Great Debut for Character from Rhyme Books

The Sleeping Doll (Kathryn Dance #1) - Jeffery Deaver

I was really intrigued by the character of Kathryn Dance in "Cold Moon." Having a character that uses kinesics in order to get witnesses and suspects to open up and or confess.

 

In "The Sleeping Doll" we get more information on the character of Kathryn Dance. She works at the California Bureau of Investigation (think of a state office set up like the FBI) and is about to interrogate a man who murdered a family decades earlier (Daniel Pell). Pell is seen as similar to Charles Manson due to having his own family (teenage girls) who he commanded to steal from stores and homes in order to support the family. When new information comes up linking Pell to a murder Dance is set in to break him and get him to confess. Too late Dance realizes that Pell is up to something and then he escapes. This books follows Dance's efforts to track down and stop Pell as well as following Pell as he continues to wreck havoc.

 

There are multiple POVs in this book per usual for a Deaver book. We get Dance, Pell, and some of the teens (now older women) who came under Pell's spell decades earlier. We also get a POV from a writer who is going to write about the family that was murdered and the lone survivor of that murder (the so called Sleeping Doll). Deaver manages to do a good job shifting from each POV. I was honestly surprised since I thought it be too much.

 

I can say I wanted more of Dance though. Deaver was slow to reveal details about Dance, but at least I had questions answered about her from "Cold Moon." Due to Dance being a widow she has a lot of trouble trying to establish a new relationship without dealing with her kids disapproval. And because of Dance's special abilities she does a lot of analysis of her friends and family. It's kind of like being around a human version of a Vulcan.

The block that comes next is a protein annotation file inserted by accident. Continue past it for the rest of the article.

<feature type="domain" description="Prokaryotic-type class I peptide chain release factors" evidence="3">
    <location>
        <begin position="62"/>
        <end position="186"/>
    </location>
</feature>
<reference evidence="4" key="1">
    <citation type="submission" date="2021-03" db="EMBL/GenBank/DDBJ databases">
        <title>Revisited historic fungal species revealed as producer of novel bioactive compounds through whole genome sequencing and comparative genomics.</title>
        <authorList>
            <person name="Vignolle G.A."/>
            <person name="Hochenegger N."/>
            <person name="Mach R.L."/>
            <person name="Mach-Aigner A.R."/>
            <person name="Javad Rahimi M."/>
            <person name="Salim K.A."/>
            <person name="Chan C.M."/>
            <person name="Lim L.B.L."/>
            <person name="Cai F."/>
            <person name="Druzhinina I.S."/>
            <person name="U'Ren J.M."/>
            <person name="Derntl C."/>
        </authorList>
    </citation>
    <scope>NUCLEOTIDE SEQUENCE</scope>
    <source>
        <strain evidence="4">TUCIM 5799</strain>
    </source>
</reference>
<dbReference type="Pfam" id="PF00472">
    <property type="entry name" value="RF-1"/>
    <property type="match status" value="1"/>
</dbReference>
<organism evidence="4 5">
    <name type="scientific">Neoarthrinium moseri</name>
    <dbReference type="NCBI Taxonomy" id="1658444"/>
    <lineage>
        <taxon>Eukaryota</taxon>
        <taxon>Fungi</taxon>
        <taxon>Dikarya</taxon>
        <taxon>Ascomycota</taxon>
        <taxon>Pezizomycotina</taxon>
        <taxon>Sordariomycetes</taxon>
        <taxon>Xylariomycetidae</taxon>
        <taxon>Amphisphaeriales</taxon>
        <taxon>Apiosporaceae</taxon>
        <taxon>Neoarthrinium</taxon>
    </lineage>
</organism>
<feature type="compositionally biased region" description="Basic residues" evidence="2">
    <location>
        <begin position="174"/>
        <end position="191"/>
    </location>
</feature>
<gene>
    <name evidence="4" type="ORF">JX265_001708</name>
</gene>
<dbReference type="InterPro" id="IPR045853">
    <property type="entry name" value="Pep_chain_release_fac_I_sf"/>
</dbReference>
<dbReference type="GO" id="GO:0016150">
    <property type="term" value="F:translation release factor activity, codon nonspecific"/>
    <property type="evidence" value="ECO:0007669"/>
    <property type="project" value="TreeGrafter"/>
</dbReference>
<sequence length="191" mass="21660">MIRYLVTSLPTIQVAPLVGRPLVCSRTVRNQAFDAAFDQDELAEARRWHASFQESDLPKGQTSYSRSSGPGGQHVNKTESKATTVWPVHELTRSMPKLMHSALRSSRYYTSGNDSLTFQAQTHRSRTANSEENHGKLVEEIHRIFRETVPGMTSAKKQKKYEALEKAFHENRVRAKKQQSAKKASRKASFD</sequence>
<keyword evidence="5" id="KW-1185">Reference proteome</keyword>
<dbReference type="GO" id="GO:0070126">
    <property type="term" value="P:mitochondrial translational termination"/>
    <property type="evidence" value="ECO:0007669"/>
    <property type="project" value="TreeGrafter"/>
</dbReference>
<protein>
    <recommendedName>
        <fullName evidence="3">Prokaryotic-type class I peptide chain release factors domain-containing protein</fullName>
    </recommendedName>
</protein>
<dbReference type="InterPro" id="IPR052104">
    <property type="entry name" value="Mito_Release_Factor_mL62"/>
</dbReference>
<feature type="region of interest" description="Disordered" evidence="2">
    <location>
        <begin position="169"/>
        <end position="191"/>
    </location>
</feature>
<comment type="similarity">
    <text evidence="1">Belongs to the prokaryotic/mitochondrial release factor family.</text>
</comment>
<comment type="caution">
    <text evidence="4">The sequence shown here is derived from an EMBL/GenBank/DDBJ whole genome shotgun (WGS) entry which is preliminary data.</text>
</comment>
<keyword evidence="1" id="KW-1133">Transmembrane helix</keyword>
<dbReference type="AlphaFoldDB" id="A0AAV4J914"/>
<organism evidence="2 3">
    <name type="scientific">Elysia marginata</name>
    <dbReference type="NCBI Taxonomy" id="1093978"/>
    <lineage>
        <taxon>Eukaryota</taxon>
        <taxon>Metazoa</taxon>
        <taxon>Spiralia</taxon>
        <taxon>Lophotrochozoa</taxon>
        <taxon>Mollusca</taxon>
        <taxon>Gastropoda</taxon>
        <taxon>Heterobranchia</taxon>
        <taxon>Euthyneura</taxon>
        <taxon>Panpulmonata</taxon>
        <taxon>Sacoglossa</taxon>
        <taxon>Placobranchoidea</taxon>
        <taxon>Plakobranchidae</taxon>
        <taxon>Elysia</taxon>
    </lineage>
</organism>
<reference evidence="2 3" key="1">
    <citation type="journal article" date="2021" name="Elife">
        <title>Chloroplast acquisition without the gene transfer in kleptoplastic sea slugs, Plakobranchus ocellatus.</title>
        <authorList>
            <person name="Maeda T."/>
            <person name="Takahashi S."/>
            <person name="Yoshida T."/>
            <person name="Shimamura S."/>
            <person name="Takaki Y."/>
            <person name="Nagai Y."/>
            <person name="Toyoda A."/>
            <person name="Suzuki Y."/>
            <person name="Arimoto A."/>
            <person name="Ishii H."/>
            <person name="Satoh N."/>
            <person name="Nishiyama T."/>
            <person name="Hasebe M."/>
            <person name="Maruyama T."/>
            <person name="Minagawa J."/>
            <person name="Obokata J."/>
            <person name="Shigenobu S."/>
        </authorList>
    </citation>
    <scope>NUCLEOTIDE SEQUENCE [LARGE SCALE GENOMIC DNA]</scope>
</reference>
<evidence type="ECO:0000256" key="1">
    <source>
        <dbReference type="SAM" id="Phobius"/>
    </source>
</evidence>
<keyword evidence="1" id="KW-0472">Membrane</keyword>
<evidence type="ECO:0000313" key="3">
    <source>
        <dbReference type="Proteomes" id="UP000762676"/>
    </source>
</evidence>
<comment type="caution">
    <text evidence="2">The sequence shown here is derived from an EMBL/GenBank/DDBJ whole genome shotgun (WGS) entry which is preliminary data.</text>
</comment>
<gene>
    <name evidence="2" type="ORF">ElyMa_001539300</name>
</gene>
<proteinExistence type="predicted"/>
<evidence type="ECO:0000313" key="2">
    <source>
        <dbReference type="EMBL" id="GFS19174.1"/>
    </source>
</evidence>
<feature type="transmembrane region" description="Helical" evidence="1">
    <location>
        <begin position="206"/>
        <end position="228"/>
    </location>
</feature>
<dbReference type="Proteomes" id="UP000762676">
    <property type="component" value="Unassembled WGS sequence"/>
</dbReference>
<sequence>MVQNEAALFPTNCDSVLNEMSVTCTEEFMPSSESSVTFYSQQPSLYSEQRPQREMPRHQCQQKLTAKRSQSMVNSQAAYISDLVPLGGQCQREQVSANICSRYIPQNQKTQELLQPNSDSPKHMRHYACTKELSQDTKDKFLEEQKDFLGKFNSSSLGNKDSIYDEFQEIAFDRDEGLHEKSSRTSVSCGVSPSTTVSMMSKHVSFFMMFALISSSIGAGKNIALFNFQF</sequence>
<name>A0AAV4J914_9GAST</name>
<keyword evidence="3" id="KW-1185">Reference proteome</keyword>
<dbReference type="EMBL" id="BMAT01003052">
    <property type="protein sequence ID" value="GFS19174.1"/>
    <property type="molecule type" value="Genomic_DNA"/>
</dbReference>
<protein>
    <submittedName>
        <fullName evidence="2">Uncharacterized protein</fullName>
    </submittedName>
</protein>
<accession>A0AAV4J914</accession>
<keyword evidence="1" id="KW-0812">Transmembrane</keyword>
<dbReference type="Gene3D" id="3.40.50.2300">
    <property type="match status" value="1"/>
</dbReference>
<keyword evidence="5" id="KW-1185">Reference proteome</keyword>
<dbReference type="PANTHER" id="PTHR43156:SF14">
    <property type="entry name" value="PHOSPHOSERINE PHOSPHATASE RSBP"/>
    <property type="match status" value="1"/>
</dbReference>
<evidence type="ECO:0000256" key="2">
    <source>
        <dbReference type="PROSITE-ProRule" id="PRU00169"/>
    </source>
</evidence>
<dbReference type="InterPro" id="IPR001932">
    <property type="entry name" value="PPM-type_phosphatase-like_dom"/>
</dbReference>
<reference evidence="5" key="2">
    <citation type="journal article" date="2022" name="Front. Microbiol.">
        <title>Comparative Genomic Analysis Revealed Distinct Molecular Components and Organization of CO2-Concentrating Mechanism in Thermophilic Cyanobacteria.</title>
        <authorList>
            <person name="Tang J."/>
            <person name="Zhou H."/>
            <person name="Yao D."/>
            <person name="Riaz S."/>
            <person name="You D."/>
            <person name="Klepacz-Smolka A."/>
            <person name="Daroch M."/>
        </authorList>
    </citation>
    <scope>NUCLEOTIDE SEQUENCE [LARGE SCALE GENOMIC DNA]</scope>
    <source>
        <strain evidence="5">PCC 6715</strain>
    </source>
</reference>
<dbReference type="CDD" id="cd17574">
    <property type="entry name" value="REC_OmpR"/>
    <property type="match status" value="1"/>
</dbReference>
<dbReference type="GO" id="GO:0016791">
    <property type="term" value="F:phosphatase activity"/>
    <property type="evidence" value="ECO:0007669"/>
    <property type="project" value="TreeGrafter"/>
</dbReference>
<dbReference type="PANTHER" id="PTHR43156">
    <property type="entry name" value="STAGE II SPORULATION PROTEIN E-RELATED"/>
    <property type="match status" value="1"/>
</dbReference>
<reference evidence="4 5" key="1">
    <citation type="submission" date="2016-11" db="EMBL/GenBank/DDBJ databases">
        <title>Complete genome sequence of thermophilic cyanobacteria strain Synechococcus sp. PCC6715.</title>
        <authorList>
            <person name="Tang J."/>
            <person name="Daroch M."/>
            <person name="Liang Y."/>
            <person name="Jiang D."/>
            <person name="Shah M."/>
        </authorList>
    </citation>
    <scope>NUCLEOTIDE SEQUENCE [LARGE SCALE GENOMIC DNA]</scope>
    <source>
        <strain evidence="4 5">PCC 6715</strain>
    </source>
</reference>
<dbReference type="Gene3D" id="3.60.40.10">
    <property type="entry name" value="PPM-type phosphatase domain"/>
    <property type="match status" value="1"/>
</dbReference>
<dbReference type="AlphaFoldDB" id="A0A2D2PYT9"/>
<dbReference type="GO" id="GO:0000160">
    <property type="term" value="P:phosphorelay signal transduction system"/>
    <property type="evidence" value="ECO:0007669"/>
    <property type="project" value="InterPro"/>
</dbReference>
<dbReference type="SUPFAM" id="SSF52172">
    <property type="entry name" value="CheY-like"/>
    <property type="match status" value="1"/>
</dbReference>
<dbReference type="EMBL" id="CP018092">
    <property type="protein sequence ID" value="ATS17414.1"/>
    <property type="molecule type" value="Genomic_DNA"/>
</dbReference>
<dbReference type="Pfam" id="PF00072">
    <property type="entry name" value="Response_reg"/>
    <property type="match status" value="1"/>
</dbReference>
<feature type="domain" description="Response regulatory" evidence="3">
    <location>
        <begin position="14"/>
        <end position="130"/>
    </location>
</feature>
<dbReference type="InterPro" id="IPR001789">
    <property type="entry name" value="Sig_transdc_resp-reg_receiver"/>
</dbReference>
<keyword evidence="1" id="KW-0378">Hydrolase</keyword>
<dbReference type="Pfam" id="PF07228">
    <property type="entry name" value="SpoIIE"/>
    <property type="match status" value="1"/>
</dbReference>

Deaver gets a bit too in depth at times when explaining Dance's methods when interrogating cooperative and uncooperative witnesses. We also get to see how Pell manipulates people around him. And we definitely focus more on people's motivations, thought processes, and even body movements. I found this whole thing pretty fascinating.

 

The flow worked nicely in this one and of course we get typical Deaver twists, though they work in this one. Unlike with the Rhyme books I didn't feel like these were meant to shock. If you're paying attention you realize that Deaver was giving clues all along the way.

 

The setting of this one takes place in California. What I wish we had gotten more details about is the areas near Dance. Deaver provides details on Dance's home and her deck (which features prominently in this book) but I would have liked the same attention of detail regarding the history of the state and town they are in like he does in the Rhyme books.

 

The ending left me with some questions regarding Dance, her romantic relationships, and her family. I can't wait for the next one.